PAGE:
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national Falls in 1907. Even so, when the first Finns arrived, about 1910, the town still consisted of nothing more than a single `street', edged with sidewalks made of planks.

The seasonal nature of lumbering operations made the position of unskilled Finns difficult at first, but the paper mill started in 1909 changed the picture: Finns went to work in the factory, where their pay at first was $1.75 per day, and their life began to be more stable. Thus the Finns have been associated with the growth of this, perhaps the world's largest, paper mill and with the subsequent growth of International Falls. Ilmonen reported "a considerable number" of Finns there in the 1920s, and in interviews made by the Minnesota Finnish-American Historical Society in 1954 with Finns still living there it was concluded that 59 Finnish families had at one time lived there, making a total, when their children are counted, of somewhat more than 200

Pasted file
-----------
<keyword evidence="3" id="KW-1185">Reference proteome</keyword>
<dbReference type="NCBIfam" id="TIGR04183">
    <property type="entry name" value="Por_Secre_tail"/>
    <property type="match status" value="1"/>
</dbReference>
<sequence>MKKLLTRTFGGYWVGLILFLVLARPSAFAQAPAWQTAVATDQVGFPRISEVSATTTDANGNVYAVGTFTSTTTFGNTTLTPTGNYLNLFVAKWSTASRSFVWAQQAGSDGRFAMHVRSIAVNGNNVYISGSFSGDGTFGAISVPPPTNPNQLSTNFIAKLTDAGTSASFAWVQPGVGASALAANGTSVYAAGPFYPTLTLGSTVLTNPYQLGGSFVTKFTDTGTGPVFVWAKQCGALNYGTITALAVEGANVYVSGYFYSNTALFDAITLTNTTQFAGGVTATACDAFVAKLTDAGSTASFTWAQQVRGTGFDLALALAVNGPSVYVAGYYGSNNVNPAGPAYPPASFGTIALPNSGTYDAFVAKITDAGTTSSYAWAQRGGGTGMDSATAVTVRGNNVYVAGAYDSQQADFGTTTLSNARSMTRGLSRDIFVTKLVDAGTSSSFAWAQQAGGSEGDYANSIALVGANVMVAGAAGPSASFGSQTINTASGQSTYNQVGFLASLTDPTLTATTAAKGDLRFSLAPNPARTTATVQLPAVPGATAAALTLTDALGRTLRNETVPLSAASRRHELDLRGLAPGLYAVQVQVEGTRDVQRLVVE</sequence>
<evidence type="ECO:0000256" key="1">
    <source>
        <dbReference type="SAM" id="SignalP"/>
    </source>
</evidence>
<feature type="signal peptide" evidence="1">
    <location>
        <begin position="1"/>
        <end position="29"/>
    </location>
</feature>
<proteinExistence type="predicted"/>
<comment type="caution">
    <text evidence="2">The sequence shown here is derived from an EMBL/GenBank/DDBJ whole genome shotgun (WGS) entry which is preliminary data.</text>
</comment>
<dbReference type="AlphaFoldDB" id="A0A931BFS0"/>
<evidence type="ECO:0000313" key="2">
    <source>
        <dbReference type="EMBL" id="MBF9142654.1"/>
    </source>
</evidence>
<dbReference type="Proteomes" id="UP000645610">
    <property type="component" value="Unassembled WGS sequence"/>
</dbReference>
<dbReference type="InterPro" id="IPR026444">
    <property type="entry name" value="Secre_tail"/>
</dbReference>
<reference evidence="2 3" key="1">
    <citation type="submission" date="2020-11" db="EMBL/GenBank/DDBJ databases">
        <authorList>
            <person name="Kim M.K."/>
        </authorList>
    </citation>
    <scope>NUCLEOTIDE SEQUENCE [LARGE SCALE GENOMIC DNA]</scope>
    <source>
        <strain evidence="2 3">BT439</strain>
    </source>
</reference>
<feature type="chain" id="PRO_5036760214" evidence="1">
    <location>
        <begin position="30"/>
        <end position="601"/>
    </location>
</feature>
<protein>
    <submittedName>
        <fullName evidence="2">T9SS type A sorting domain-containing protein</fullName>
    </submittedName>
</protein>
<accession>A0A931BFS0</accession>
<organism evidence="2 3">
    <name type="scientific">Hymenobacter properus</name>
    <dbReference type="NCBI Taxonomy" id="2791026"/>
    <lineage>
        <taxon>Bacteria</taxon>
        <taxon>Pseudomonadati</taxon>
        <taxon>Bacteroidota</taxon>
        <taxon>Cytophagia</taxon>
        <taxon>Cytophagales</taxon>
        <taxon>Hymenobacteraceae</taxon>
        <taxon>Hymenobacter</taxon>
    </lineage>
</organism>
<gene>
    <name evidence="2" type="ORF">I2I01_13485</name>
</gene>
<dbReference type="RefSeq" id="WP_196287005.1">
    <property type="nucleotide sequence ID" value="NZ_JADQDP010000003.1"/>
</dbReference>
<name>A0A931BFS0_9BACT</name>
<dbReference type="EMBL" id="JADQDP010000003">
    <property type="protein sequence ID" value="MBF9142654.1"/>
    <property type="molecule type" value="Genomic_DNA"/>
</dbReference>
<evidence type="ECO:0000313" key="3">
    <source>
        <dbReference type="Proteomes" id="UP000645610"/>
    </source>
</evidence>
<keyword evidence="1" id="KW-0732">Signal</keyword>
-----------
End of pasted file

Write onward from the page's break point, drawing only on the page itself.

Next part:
Minnesota Lumber Camp.

Finns. At the time of the interviews, there were still 36 families present, with only one or two members left in each. The official 1950 Census confirms these figures, for they indicate 59 Finns living in the community. At this period the paper mill, known as the Minnesota and Ontario Paper Company, employed more than 1800 persons; during the 1930s, it even had a branch in Finland, the Karhula Company.

In International Falls the Finns had a local Socialist party organization, established in 1911 (with at least 44 members in 1912) and remaining alive until 1932. Almost from the beginning, they had their own hall, which housed an active amateur theatrical group.


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